Unlike that abomination, chayote are good enough that you’ll want to eat them. They are much like a dense cucumber and some call them a “vegetable pear.” If you play pretend, they are somewhat like a mild pear but without the grittiness.

How do you eat them? I need to make a another point, obviously, or I won’t hit eight. So…

4. Chayote are Versatile in the Kitchen

Chayote can be sliced and eaten raw like their cousin the cucumber, or they can be peeled and cooked. we discovered through experience that if you don’t peel them the skins get quite tough in cooking.

Chayote can be made into pickles and relish and can also be sauteed. One of my favorite ways to eat them is right off the vine, like a fruit.

growing chayote squash is easy

They are denser than a cucumber and hold up better in cooking. They’ll also absorb the flavor of whatever you cook them in, so they’re a good filler for the pot.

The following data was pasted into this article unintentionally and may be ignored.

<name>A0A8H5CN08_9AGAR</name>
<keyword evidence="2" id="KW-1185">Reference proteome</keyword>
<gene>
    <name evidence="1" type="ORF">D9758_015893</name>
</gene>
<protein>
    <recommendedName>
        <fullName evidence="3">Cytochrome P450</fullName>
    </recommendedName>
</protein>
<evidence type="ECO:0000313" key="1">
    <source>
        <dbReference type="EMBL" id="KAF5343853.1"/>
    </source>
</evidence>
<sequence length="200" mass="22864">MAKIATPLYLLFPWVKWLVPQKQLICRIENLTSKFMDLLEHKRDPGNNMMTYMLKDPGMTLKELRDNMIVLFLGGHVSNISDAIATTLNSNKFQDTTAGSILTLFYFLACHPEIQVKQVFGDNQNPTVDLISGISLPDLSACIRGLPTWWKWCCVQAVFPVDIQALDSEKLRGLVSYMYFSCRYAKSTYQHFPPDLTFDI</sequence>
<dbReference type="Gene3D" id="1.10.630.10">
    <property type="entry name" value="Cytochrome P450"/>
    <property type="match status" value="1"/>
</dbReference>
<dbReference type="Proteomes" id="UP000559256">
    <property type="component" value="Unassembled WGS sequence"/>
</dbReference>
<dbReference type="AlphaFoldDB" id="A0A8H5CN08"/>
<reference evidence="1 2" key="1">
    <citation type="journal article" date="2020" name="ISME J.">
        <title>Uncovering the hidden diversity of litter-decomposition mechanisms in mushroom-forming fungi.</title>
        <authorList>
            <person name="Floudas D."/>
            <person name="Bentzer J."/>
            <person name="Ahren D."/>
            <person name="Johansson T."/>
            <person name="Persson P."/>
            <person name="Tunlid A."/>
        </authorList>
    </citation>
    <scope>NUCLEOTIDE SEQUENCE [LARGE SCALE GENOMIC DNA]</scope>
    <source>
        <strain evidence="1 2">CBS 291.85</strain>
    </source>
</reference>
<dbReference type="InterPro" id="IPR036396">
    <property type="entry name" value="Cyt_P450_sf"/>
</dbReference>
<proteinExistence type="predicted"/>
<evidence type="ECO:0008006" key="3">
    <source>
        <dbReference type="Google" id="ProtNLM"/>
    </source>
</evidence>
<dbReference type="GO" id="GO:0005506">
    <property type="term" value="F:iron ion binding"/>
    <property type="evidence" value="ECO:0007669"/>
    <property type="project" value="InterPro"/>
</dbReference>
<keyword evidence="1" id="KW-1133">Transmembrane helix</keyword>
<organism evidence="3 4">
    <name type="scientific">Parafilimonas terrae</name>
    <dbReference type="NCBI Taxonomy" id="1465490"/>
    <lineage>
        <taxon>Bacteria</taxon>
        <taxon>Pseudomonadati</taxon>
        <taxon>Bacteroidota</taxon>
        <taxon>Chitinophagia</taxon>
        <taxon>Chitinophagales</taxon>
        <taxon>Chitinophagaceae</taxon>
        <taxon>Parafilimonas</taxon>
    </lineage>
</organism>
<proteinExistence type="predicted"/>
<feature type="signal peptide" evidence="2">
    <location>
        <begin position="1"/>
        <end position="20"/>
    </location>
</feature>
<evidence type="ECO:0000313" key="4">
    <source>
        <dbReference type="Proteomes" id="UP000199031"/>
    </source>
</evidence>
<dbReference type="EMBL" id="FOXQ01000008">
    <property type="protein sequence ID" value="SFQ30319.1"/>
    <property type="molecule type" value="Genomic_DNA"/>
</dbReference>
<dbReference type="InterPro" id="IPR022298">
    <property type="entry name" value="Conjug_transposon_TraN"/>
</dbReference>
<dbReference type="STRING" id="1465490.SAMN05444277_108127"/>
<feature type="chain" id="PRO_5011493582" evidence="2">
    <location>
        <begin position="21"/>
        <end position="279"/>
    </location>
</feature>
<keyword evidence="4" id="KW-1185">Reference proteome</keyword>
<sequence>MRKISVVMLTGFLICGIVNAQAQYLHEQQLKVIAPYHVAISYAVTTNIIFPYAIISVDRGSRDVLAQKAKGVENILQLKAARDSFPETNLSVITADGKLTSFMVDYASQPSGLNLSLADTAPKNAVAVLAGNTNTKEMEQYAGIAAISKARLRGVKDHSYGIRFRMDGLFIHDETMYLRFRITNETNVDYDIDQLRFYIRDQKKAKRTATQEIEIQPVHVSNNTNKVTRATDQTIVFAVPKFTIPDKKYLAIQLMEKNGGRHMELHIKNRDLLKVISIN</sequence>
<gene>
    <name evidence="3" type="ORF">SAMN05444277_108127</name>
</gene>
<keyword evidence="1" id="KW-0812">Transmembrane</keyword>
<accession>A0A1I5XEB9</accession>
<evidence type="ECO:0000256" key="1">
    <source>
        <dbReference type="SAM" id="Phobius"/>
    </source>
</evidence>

5. Chayote Shoots are Delicious

This is something I discovered while I was visiting the H.E.A.R.T. gardens in Lake Wales and touring the plants with my friend Josh Jamison.

“Have you ever eaten the shoots?” he asked, when I recognized chayote growing on a trellis.

“No,” I said, “I heard they were edible but never tried them.”

“Here,” he said, breaking one off. “You have to try one.”

I did. “These are amazing!” I said.

He grinned. “They really are good – I’m growing this trellis just for the shoots!”

I was impressed. They’re good in the way asparagus is good. Chayote shoots are a mix of subtle flavors, nutty, fresh, green, sweet, delicious.

6. Chayote is Easy to Grow

Some vegetables – like tomatoes – are technically a perennial but practically speaking are an annual. Unlike these fair weather perennials, chayote sticks around happily. I’ve had few problems with insects, disease or nutritional deficiencies… they just like to grow. Strangely, though, I have had multiple chayote rot when they were planted, instead of grow. I found out what I was doing wrong, however, and now plant them differently.

In a video I posted yesterday, I show you how to plant chayote to give them a better success rate from the beginning.